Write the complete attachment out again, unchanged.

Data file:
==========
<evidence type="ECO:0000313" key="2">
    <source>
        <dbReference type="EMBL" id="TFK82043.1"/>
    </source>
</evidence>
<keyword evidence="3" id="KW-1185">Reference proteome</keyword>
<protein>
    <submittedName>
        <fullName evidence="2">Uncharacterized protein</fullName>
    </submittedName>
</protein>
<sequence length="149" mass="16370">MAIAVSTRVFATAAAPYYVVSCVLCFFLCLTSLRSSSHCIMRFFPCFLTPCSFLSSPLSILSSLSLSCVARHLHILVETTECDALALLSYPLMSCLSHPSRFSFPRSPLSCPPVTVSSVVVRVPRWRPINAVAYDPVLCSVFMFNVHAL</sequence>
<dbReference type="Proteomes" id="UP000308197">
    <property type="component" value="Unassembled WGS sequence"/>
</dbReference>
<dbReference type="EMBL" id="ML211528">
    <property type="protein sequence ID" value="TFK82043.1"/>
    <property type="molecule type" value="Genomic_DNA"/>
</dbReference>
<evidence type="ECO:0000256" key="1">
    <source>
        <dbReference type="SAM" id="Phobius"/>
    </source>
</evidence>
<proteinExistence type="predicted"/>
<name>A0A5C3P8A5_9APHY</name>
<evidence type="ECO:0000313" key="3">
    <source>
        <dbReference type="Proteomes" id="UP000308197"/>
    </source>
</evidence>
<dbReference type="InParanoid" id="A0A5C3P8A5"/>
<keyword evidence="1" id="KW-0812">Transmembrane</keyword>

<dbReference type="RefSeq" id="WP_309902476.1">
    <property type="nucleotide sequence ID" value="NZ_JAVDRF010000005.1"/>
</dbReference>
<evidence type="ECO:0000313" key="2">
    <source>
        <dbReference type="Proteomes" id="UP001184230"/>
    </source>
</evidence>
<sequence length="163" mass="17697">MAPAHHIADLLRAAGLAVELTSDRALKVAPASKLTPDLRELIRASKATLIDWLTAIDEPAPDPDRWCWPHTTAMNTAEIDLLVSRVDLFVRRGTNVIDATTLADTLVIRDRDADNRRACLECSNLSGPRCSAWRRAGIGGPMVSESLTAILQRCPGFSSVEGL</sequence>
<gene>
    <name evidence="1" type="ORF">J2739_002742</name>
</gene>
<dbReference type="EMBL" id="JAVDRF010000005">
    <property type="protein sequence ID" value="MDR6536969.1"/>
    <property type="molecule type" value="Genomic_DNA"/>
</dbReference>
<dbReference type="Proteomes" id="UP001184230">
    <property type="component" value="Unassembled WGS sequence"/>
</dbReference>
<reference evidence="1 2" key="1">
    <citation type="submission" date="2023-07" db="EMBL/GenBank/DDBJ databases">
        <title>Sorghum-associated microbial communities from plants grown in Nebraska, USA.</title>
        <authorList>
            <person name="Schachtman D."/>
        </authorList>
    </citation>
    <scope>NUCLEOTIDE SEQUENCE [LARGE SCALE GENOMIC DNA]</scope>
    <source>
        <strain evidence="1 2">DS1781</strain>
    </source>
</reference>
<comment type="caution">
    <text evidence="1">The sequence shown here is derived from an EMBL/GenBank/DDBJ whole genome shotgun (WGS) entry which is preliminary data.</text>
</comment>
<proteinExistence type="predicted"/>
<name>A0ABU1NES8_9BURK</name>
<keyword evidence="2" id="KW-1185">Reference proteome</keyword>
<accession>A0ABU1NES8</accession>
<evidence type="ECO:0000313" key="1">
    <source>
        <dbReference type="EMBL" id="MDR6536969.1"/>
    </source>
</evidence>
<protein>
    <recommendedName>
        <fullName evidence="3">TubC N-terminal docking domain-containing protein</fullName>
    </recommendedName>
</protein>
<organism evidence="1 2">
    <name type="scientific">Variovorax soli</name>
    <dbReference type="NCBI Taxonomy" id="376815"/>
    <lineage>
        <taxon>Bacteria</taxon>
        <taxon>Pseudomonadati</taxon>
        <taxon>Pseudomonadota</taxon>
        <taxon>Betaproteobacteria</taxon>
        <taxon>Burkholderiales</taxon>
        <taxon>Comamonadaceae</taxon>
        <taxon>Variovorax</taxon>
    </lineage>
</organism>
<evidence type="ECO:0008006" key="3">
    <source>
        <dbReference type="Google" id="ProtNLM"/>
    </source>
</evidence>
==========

<evidence type="ECO:0000313" key="2">
    <source>
        <dbReference type="EMBL" id="TFK82043.1"/>
    </source>
</evidence>
<keyword evidence="3" id="KW-1185">Reference proteome</keyword>
<protein>
    <submittedName>
        <fullName evidence="2">Uncharacterized protein</fullName>
    </submittedName>
</protein>
<sequence length="149" mass="16370">MAIAVSTRVFATAAAPYYVVSCVLCFFLCLTSLRSSSHCIMRFFPCFLTPCSFLSSPLSILSSLSLSCVARHLHILVETTECDALALLSYPLMSCLSHPSRFSFPRSPLSCPPVTVSSVVVRVPRWRPINAVAYDPVLCSVFMFNVHAL</sequence>
<dbReference type="Proteomes" id="UP000308197">
    <property type="component" value="Unassembled WGS sequence"/>
</dbReference>
<dbReference type="EMBL" id="ML211528">
    <property type="protein sequence ID" value="TFK82043.1"/>
    <property type="molecule type" value="Genomic_DNA"/>
</dbReference>
<evidence type="ECO:0000256" key="1">
    <source>
        <dbReference type="SAM" id="Phobius"/>
    </source>
</evidence>
<proteinExistence type="predicted"/>
<name>A0A5C3P8A5_9APHY</name>
<evidence type="ECO:0000313" key="3">
    <source>
        <dbReference type="Proteomes" id="UP000308197"/>
    </source>
</evidence>
<dbReference type="InParanoid" id="A0A5C3P8A5"/>
<keyword evidence="1" id="KW-0812">Transmembrane</keyword>

<dbReference type="RefSeq" id="WP_309902476.1">
    <property type="nucleotide sequence ID" value="NZ_JAVDRF010000005.1"/>
</dbReference>
<evidence type="ECO:0000313" key="2">
    <source>
        <dbReference type="Proteomes" id="UP001184230"/>
    </source>
</evidence>
<sequence length="163" mass="17697">MAPAHHIADLLRAAGLAVELTSDRALKVAPASKLTPDLRELIRASKATLIDWLTAIDEPAPDPDRWCWPHTTAMNTAEIDLLVSRVDLFVRRGTNVIDATTLADTLVIRDRDADNRRACLECSNLSGPRCSAWRRAGIGGPMVSESLTAILQRCPGFSSVEGL</sequence>
<gene>
    <name evidence="1" type="ORF">J2739_002742</name>
</gene>
<dbReference type="EMBL" id="JAVDRF010000005">
    <property type="protein sequence ID" value="MDR6536969.1"/>
    <property type="molecule type" value="Genomic_DNA"/>
</dbReference>
<dbReference type="Proteomes" id="UP001184230">
    <property type="component" value="Unassembled WGS sequence"/>
</dbReference>
<reference evidence="1 2" key="1">
    <citation type="submission" date="2023-07" db="EMBL/GenBank/DDBJ databases">
        <title>Sorghum-associated microbial communities from plants grown in Nebraska, USA.</title>
        <authorList>
            <person name="Schachtman D."/>
        </authorList>
    </citation>
    <scope>NUCLEOTIDE SEQUENCE [LARGE SCALE GENOMIC DNA]</scope>
    <source>
        <strain evidence="1 2">DS1781</strain>
    </source>
</reference>
<comment type="caution">
    <text evidence="1">The sequence shown here is derived from an EMBL/GenBank/DDBJ whole genome shotgun (WGS) entry which is preliminary data.</text>
</comment>
<proteinExistence type="predicted"/>
<name>A0ABU1NES8_9BURK</name>
<keyword evidence="2" id="KW-1185">Reference proteome</keyword>
<accession>A0ABU1NES8</accession>
<evidence type="ECO:0000313" key="1">
    <source>
        <dbReference type="EMBL" id="MDR6536969.1"/>
    </source>
</evidence>
<protein>
    <recommendedName>
        <fullName evidence="3">TubC N-terminal docking domain-containing protein</fullName>
    </recommendedName>
</protein>
<organism evidence="1 2">
    <name type="scientific">Variovorax soli</name>
    <dbReference type="NCBI Taxonomy" id="376815"/>
    <lineage>
        <taxon>Bacteria</taxon>
        <taxon>Pseudomonadati</taxon>
        <taxon>Pseudomonadota</taxon>
        <taxon>Betaproteobacteria</taxon>
        <taxon>Burkholderiales</taxon>
        <taxon>Comamonadaceae</taxon>
        <taxon>Variovorax</taxon>
    </lineage>
</organism>
<evidence type="ECO:0008006" key="3">
    <source>
        <dbReference type="Google" id="ProtNLM"/>
    </source>
</evidence>